After a rather adventurous journey on the way down to Portugal we have started with a very successful show which I will fill you in on next month.
I will explain to you the details of our long journey down. The trip itself is just over 1600 miles which we do over 5 days on the way down and 4 on the way back. Depending on the route taken, the amount of drivers you have and the experience the horses have in travelling, driving it can be done in less stops but I was the only driver on our lorry and with 2 young horses that had never been further than a couple of hours on the lorry I wanted to give them plenty of time to rest and try and keep the time stood on the lorry to a minimum.
As we are based almost 6 hours away from the ferry at Dover, we normally try and spend the night there on the way out so we can get up and on the boat early in the morning. We always stay at John Parkers who have a great stables 20 minutes from the port and being an international transport company they also arrange all of our paperwork for exporting the horses. So after stopping there we get on the boat in the early hours of the next morning, usually in time for the famous trucker breakfast if we can! Then it’s about 6/7 hours the other side from Calais to our next stop at Le mans. So far the journey was going well. At Le mans we met up with 3 other lorries with friends of ours to travel the rest of the journey together. Another early start and off we went to start the 8/9 hour drive to the next stop at Dax which is only an hour from the Spanish border. Dax is normally the first stop where it begins to feel like we are getting closer to warm weather and sun. However having driven through a fair bit of snow already, being the beginning February when we left, it was freezing at Dax and our lorry was having a blip with the electrics so I slept in hundreds of layers, jackets, scarves and numerous duvets, international showjumping is not always as glamorous as people think! Another early morning start, this time to head towards Madrid for our final stop over, again approximately 8/9 hours drive. Stopping for coffee a couple of hours in, we walk into the services resembling the walking dead having very little sleep, and so far 3 days on the road. Really looking forward to arriving at the final destination now! Approximately an hour after leaving here, one of the other lorries with us had a puncture, luckily not too far from a motorway services so managed to limp it to there to wait for hours for a new tyre, only for them to bring the wrong one, and then have to wait another few hours for the next tyre to arrive! As we were unable to do anything, we and the other 2 lorries continued our drive through the mountains. With an hour to go before reaching Madrid, we were coming down the mountains when the lorry in front of me, belonging to our group, suddenly emitted a large cloud of black smoke and started to pull over. We assumed it was another puncture, or blow out as it’s referred to in the lorries. This is fairly common with the trucks, even after they undergo extensive checks before we leave on these long journeys, obviously they are driving for long periods of time with a lot of weight on, often trailers on the back too and driving up and down the mountains is also a lot of strain. However on examining the lorry as we pulled over it was not a blow out and instead we were collecting sections of brake disc off of the road! They were actually very lucky it wasn’t more serious as we were travelling down hill and they had 6 horses on board and a trailer hitched to the back! After finding somewhere to safely park up all 3 lorries and calling roadside assistance, in Spain which is always a fun conversation when you are in a foreign country, we took the 2 lorries that were ok and hitched the trailer from the broken lorry onto ours and took them all to the stop over stable in Madrid. After unloading them, we turned around and went back for the remaining horses as it was clear that not only was the broken lorry going to need to be towed, but there was going to be comprehensive work to be done to it!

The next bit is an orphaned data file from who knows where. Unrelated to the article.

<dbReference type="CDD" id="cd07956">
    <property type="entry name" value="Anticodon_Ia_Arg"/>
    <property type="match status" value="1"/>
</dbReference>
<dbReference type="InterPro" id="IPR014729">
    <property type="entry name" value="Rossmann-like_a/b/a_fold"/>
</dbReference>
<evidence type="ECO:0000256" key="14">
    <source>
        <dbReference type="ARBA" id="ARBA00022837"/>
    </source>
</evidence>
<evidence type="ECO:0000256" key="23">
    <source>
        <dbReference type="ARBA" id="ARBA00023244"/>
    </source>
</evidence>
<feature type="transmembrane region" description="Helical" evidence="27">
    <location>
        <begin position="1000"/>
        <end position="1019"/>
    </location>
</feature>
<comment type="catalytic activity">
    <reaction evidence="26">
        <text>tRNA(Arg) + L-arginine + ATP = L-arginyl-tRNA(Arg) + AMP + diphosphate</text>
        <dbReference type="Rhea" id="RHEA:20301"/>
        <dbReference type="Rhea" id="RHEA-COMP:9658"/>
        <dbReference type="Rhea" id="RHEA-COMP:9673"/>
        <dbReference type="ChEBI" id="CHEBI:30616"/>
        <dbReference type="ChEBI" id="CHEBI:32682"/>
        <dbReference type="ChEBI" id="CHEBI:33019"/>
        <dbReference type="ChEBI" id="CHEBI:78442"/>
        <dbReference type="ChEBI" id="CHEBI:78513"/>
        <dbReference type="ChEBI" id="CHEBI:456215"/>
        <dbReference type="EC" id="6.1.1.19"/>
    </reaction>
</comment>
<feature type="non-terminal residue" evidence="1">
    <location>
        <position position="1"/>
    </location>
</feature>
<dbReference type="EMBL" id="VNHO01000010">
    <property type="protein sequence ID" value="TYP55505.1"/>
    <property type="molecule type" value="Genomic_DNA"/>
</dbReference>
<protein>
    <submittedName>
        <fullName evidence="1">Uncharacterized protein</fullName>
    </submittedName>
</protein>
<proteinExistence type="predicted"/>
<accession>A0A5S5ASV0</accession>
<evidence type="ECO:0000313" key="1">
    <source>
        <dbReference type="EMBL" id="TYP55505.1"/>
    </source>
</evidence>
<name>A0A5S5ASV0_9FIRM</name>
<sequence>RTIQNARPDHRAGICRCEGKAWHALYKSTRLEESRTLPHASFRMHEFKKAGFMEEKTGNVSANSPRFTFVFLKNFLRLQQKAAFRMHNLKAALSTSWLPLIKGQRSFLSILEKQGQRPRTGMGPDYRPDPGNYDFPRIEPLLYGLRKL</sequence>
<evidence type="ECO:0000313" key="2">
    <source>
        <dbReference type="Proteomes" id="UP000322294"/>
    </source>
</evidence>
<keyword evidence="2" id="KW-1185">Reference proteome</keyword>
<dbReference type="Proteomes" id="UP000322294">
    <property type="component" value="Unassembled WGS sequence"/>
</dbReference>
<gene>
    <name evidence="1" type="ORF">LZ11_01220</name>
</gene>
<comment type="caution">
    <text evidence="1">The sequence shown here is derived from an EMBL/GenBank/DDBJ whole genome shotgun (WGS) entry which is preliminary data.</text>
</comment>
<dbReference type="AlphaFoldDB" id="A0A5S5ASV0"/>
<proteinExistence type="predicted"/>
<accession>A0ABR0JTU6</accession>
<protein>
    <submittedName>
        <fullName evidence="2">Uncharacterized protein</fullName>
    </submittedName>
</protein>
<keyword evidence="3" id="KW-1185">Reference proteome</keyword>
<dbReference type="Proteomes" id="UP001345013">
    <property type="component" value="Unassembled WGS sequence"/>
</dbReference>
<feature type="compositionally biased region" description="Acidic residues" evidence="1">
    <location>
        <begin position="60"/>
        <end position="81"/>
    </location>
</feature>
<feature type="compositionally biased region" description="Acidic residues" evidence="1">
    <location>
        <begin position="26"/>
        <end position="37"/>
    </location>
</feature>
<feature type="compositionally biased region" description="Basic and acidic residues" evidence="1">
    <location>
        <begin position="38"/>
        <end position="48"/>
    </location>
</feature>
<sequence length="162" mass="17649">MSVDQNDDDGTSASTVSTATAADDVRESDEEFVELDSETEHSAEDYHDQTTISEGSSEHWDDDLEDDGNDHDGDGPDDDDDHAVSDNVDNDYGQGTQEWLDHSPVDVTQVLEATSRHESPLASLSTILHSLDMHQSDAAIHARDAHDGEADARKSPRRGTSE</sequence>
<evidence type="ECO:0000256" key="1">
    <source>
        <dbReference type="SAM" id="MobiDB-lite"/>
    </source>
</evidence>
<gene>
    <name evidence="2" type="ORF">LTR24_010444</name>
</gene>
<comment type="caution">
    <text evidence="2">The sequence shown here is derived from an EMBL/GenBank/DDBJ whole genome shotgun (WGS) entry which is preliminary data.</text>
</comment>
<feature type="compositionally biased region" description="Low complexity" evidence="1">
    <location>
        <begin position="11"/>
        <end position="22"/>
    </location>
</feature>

We managed to get all the horses safely to Madrid and also ‘re joined with the first lorry we had lost that day at the beginning of the days drive with the blow out. A few hours left and we and 1 other lorry left whilst the others awaited for the broken lorry to finish being fixed through the night. We were finally on our last leg of the journey with a 10/11 hour final day to push through. At least the weather had now improved dramatically. On crossing the border in Portugal we were very confused that the time had changed on the sat nav? Apparently the time in Portugal is the same as the UK, something I never knew, just always assumed it was the same as Spain and the rest of Europe so that really confused us! After a small detour at the end as we couldn’t find the showground, we arrived safely and set up our stables and the ones for the other 2 lorries that were a few hours behind us, making 12 stables to prepare in total and 24 water buckets to carry back and to. When everyone finally arrived, we had a quick celebratory drink for finally arriving and had a very well needed sleep! Looking forward now to competing over the next 4 weeks with Billy Conveyor (Fleurie), Billy Cevetti (Murphy) and Ashdale Luxara (Tempra).